Towards a new concept of sustainable tourism: the “Albergo Diffuso” as an alternative model of hospitality

Autore/Autrice: Giannina Spanu
Anno accademico: 2010-2011
Università: University of Plymouth




It is now widely acknowledged that tourism is the world’s largest and fastest growing industry.   Considering the scale and fragmentation of the sector, giving a definition of tourism can be extremely difficult and misleading (Mowforth and Munt, 2009:183).

Needless to say,  nowadays, tourism represents a big business for many Countries, and this is especially true for Italy. Blessed with an extensive coastline and endowed with a temperate climate, the trend can only increase according to the figures produced by the Wto. Furthermore, Italy is ringed with (yet) unspoiled places and blessed by a non-imitable history which embraces unique regional (and local) differences.

Nonetheless, there has been a great deal of concern since the 1980s for what has been called a “double-edged sword” industry (both reviled and revered, as described by Mowforth and Munt, 2009).

Competition in the hospitality sector is fierce amid the growing and constantly changing business and leisure market. Due to the scale of this industry, the resulting impacts are not to be underestimated, both positively in terms of economic growth, and negatively as witnessed by resource depletion, loss of biodiversity and the dislocation of local people in some areas of hospitality development.

Counteracting these negative impacts requires dedication and a synergistic, collaborative approach from, management, locals and  tourists. More specifically, it will be analysed why and how  the world of hospitality has a pivotal role  in terms of sustainable developmentt.

In order to fully understand the concept of the albergo diffuso it is paramount in the first place to focus attention on the “triad” :economic-social-environmental sustainability. (Campbell, S., 1996)

These problems  partially stem from a broader issue. With the surge of a globalised world and the rise of “no-frills” airlines, tourism has lost it elitist nature. Better life conditions,  “democratisation” of means of transportation, increase in disposable income and extended paid holidays have brought about an astounding growth in terms of leisure activities in general and tourism mobility in particular. On the other end, tourists products and services also have became “McDonaldised”, standardised, predictable, franchised, ultimately becoming “nothing”, quoting George’s Ritzer’s words (meaning by this that they are centrally conceived and controlled, deprived of their “otherness” and peculiar nature.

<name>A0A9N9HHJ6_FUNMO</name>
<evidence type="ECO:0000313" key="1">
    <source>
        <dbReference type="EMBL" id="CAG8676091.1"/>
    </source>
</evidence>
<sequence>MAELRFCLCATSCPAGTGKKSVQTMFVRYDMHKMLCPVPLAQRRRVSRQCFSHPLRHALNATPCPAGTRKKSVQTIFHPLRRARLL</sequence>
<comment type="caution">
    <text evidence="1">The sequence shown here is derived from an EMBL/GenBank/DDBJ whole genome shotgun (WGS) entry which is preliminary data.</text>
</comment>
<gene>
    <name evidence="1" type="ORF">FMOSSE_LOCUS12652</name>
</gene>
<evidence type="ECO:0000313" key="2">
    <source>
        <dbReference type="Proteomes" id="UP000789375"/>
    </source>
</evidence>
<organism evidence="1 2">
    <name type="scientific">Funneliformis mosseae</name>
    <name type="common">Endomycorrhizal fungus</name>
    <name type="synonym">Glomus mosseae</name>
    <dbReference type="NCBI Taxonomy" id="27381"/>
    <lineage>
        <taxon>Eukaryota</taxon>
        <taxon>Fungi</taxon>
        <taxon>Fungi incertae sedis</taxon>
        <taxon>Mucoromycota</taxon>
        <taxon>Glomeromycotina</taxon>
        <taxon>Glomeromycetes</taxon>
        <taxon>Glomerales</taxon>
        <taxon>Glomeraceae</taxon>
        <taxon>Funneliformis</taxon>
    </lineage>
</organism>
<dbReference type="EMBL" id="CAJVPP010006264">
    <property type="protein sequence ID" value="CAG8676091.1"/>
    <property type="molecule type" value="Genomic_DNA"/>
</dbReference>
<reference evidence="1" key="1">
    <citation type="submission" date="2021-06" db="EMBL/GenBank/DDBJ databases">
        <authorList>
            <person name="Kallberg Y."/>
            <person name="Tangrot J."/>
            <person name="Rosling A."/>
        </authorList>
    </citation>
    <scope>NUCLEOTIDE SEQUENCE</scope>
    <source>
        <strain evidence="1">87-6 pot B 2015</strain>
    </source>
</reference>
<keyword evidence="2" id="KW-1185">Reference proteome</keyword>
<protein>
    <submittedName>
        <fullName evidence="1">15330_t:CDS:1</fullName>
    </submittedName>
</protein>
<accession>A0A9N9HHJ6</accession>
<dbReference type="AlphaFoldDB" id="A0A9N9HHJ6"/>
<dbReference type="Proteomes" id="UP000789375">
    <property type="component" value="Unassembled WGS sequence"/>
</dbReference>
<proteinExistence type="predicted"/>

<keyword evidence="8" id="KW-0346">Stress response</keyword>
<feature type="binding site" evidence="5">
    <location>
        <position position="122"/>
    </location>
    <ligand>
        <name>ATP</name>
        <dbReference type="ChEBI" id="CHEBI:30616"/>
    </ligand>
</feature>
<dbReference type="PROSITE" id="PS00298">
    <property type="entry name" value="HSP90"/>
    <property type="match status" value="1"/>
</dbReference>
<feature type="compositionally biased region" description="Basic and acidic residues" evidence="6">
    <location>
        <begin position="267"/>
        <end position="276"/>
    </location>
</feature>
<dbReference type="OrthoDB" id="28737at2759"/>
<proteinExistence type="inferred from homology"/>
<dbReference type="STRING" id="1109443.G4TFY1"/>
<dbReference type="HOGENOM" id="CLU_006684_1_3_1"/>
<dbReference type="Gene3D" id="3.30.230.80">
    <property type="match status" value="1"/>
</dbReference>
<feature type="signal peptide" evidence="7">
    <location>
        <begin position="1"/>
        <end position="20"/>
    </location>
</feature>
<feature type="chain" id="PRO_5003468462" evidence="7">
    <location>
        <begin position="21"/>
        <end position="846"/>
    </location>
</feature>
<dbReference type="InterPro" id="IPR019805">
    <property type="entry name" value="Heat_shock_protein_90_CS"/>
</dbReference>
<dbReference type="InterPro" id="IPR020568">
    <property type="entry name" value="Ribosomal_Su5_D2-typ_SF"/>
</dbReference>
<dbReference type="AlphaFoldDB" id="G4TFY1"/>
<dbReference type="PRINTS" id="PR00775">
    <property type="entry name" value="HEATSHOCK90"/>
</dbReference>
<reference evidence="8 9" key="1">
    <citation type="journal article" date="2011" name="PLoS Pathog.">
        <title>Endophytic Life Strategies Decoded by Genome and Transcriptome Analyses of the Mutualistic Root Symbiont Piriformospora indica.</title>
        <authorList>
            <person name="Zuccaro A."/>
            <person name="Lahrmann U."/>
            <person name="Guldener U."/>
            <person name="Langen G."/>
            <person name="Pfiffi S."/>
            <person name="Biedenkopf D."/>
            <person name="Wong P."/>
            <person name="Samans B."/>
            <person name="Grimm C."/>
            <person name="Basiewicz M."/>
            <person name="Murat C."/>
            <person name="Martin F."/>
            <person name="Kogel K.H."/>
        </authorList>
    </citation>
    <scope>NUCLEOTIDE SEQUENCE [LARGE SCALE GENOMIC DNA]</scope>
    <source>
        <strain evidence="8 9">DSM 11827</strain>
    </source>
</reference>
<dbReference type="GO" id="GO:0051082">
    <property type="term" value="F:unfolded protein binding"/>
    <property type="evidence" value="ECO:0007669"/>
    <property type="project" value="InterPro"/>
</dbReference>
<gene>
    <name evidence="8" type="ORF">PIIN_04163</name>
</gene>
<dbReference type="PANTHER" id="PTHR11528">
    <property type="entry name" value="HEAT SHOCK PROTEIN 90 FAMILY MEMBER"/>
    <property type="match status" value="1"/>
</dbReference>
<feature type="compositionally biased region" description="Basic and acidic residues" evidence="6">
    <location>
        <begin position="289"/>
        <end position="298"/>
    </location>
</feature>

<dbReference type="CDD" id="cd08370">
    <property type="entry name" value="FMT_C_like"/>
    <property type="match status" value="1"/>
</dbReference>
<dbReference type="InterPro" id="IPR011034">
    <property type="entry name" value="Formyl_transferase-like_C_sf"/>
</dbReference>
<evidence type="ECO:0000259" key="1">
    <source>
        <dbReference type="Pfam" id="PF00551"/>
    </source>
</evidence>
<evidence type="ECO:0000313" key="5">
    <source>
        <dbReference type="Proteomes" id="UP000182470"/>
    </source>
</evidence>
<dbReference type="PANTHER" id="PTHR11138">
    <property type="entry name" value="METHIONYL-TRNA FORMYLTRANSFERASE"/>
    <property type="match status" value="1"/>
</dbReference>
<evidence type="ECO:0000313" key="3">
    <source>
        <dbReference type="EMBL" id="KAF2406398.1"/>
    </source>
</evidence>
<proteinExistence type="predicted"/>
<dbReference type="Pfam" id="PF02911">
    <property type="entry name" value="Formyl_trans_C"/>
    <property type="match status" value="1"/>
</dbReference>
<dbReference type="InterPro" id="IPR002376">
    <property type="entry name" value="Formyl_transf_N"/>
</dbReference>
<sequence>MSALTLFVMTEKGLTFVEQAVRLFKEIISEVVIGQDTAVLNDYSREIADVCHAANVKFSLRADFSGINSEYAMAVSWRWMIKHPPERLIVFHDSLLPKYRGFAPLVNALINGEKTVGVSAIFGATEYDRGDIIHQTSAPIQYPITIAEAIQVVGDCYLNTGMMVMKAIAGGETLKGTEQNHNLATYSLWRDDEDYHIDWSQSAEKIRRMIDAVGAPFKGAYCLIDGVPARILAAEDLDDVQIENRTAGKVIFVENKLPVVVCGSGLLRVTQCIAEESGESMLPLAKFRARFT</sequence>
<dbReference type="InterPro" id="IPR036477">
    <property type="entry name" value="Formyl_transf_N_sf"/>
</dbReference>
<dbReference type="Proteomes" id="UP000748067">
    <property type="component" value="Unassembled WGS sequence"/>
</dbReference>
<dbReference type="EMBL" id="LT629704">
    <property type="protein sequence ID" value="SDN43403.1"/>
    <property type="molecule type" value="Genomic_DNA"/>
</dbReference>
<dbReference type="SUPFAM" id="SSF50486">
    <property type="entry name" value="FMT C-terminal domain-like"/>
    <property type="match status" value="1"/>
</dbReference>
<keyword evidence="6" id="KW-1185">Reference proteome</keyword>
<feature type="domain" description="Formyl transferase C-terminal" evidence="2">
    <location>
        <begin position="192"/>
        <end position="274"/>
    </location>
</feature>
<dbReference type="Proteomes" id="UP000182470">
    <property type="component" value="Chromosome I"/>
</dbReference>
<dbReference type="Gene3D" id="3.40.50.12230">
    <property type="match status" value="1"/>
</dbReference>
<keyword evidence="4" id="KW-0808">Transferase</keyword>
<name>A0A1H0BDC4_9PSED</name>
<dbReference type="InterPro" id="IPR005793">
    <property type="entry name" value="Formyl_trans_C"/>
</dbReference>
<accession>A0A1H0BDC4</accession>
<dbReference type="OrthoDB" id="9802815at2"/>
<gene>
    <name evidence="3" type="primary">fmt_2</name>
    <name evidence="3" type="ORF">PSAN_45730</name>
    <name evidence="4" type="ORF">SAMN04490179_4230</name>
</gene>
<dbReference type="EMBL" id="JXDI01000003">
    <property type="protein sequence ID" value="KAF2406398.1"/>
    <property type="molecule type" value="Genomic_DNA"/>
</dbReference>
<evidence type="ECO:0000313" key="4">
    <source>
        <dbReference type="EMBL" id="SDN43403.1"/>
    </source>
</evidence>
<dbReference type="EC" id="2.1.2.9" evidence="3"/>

Certainly these are not a destination for anyone looking for fashion, pizza or miniature statues of the Coliseum. It is much more for people who want to connect thoroughly to their destination. One could call it authentic Italia, unmarred by excessive exposure to the modern life.

this dissertation has brought together the expert views of architectural engineers, economists, sociologists, geographers and others to present  a case for “Albergo Diffuso” (i.e. horizontal hotel, scattered hotel).

Clearly a more detailed financial case would be required to present to potential business investors, particularly with regard to the exportability of the concept  to, say, the Scandinavian and Baltic economies.



The following  report aims at critically analysing the concept of sustainability applied to tourism and how the Albergo Diffuso model might accommodate such challenges.

More specifically, it aims to:

  • Explain the concept of sustainability and its implications on the tourism sector.
  • Provide reasons why the hospitability industry needs to become more sustainable, focusing in particular on the social dimension of tourism in small, rural communities.
  • Introduce the model of “Albergo Diffuso”: its history and implementation in rural Italy.
  • Finally, this dissertation will attempt to trace institutional dynamics and idiosyncratic fragilities of the model which might determine its success or failure.


This will be done by exploring two different small case studies: a successfully operating albergo diffuso, “Le Costellazioni” in Basilicata, followed by the presentation of a  (partial) attempt to introduce the model in Baunei (Sardinia), project currently engulfed by financial and bureaucratic issues (since 2008).


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